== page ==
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Should We Be Angry with the Dead?

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Real grief, false comfort and authentic Christian hope

“He’s in a better place.”

“But I don’t want him in a better place! I want him here with me now, where I need him!”

If there were a class called “Introduction to What Not to Say to the Bereaved,” I think the well-intentioned “He’s in a better place” would surely be on the syllabus. Worse, what some people say in an attempt to “console” those who have lost a child is so egregious that I cannot bring myself to mention them here. But I do think Dante should have added a chapter to his great poem on purgatory for those who mean well but do harm in their bumbling attempts to reassure those who are grieving.

It’s not surprising that when we grieve we might become angry with those who would offer us clumsy consolation. We might also not be surprised that when we grieve we find ourselves angry with those who have died.

At my father’s wake, I sat next to my mother, just widowed after 53 years of marriage. She repeated over and over, “I can’t believe this is happening.” By the grace of God I had the good sense to say nothing. One of my widowed aunts came up to her and said, “Sue, are you mad at him?” She looked up and answered, “Yes I am!” My aunt advised her, “Then why don’t you tell him?” Mom moved with a speed and dexterity that she hadn’t been capable of in years, and went to the casket to express vividly her disapproval to my father regarding the timing and fact of his death. I was not surprised by her anger. When two hearts are woven together over the years (as were the hearts of my parents), a separation, but especially death—even a natural death, as was my father’s—is a kind of violence, a ripping apart of what had grown together and become one. We would be insensate if we were not shocked, indignant, and yes, even angry with the dead regarding the pain brought about by their death.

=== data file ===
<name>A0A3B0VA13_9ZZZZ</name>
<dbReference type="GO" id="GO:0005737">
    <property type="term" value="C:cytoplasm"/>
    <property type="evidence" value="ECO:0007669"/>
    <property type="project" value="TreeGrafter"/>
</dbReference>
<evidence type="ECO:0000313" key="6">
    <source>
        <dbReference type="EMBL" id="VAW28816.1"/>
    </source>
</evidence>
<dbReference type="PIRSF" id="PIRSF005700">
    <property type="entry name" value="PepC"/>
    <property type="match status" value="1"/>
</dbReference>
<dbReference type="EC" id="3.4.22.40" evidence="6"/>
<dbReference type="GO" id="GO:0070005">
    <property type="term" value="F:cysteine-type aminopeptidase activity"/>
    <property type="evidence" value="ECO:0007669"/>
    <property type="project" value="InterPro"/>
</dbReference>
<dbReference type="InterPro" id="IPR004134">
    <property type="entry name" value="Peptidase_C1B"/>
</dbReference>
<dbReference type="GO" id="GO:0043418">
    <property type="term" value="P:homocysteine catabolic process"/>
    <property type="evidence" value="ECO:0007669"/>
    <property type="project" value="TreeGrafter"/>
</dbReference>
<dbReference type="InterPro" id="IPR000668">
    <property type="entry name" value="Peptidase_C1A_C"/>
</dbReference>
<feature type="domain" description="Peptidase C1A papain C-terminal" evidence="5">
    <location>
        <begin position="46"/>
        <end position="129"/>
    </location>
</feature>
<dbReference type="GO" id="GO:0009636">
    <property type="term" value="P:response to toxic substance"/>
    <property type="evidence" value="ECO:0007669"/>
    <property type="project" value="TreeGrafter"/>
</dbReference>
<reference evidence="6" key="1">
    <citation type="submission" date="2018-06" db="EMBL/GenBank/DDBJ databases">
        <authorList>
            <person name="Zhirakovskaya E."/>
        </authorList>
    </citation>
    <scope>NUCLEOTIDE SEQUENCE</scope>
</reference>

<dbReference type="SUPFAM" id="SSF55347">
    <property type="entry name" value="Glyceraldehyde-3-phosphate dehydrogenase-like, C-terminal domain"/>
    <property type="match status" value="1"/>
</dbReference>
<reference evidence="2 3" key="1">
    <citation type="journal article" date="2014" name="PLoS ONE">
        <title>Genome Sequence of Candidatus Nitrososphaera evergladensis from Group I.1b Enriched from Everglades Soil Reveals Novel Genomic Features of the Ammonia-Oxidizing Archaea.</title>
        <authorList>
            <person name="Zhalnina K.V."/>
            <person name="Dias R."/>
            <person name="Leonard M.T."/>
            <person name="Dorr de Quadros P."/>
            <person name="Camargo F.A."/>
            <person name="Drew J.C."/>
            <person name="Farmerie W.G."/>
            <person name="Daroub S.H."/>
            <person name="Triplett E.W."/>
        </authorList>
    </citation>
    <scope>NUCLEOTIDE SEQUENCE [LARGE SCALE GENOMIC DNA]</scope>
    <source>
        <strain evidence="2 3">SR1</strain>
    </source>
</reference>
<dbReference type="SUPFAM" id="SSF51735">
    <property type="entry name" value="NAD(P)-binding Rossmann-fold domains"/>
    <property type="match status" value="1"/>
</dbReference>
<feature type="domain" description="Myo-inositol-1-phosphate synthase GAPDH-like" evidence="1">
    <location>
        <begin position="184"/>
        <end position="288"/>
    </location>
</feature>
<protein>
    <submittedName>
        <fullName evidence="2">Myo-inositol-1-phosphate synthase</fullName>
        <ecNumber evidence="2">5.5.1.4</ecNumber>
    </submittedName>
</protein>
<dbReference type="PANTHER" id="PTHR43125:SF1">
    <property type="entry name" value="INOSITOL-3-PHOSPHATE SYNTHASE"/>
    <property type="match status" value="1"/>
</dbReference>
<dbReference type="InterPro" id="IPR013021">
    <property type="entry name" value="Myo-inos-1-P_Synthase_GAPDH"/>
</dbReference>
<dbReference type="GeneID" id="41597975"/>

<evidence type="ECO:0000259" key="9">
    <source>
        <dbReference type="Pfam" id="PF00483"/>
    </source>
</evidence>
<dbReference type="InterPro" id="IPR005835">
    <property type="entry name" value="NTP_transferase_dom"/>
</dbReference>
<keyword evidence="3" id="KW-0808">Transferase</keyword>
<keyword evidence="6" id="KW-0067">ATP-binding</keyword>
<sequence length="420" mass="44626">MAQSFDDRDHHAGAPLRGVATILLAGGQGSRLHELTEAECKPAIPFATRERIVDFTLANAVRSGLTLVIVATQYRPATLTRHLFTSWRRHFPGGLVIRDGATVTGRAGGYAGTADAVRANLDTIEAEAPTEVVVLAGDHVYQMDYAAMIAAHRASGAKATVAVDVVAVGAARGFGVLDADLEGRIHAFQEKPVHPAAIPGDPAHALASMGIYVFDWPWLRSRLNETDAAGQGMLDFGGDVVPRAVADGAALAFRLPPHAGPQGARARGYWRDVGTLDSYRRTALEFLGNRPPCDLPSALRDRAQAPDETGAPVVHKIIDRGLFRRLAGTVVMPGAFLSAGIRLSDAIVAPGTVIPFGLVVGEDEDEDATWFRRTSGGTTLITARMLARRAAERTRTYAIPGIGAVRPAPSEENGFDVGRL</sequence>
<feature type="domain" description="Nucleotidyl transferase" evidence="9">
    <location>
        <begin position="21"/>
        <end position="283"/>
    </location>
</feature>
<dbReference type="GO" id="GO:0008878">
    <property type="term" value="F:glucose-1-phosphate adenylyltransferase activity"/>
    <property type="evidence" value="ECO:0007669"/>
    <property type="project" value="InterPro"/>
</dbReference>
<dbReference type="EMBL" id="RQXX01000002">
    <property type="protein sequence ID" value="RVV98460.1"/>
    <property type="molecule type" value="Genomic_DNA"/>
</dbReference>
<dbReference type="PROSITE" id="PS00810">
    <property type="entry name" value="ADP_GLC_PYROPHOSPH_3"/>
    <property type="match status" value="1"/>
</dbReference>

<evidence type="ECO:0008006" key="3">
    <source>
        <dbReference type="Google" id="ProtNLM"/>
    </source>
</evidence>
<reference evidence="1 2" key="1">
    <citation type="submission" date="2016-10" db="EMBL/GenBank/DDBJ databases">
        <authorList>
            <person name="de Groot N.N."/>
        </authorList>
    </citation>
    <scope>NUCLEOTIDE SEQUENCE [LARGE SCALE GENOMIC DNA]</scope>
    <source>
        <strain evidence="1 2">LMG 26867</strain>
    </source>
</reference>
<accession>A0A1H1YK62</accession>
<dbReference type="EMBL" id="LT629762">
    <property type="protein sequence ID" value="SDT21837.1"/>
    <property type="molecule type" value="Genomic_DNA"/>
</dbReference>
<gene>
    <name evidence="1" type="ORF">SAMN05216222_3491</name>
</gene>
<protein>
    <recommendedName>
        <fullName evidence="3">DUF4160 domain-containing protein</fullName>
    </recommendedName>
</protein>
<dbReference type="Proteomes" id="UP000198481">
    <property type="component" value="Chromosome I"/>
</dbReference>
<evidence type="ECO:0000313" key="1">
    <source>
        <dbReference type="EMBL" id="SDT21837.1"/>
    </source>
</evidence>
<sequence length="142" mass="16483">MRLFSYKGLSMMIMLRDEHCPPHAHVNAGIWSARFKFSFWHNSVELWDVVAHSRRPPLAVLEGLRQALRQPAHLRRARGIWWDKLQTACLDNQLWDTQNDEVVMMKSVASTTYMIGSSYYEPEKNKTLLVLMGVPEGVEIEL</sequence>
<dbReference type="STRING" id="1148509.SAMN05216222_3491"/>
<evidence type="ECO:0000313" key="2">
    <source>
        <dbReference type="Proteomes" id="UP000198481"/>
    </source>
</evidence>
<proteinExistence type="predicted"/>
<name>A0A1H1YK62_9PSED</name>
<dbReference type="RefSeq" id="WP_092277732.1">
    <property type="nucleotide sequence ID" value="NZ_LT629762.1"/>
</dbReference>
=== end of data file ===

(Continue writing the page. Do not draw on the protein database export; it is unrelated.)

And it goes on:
No one is surprised when those who are bereaved become angry with God. “Lord, how could you? How could you take away my … (fill in the blank: father; husband; wife; child, etc.)?” It is a perennial problem for philosophers and theologians: “How could a good God allow the untimely/unjust death of …?” A whole branch of philosophy/theology called “theodicy” is dedicated to that question. (Some philosophers and theologians argue quite ably that God’s goodness and justice don’t need to be “rescued” by theodicy, but that’s another topic for another time.)

Facing death, we grieve at being separated from our loved ones; we also then shed tears for ourselves. We grieve for ourselves when with reddened eyes and disappointed hearts, we look out at time stretching before us, and consider what we had planned to do and be with each other—all those good things that seem to have been snatched away from us so cruelly. We may have a proper pity for ourselves, then, as we see the impoverishment that comes from being separated from a loved one.

But because we are Christians, we may have a lively hope of a happy reunion with those who have gone before us in faith. As Saint Paul tells us, hope “does not disappoint, because the love of God has been poured out into our hearts through the Holy Spirit that has been given to us” (Romans 5:5). (And, no, I am certainly not a member of the “Don’t worry—everybody goes to heaven!” club.)

There may well be tears of sorrow and anger, as we Christians grieve for ourselves and the pain we endure as our loved ones are missing to us. Especially during this month of November, when we honor our beloved dead, let’s promise to console each other, and promise each other that we will help each other home to our Father’s house, where already a banquet is prepared for us and where we may be reunited with those who have gone before us in faith.

And as we console one another, as we keep faith with our beloved dead by praying daily for their eternal rest, perhaps these words of Saint Ignatius Loyola will help. Shortly before his death, Saint Ignatius wrote:

If we had our fatherland

and our true peace in our

sojourn here in this world,

it would be a great loss to us

when persons or things that

gave us so much happiness

are taken away.

But as we are pilgrims on

this earth,

with our lasting city in the

kingdom of heaven,

we should not consider it a great

loss when those whom we

love depart a

little before us,

for we shall follow them before

long to the place where

Christ our Lord and

Redeemer has prepared for us a

most happy dwelling in his bliss.

When I write next, I will consider whether we should be zealous for spiritual combat. Until then, let’s keep each other in prayer.

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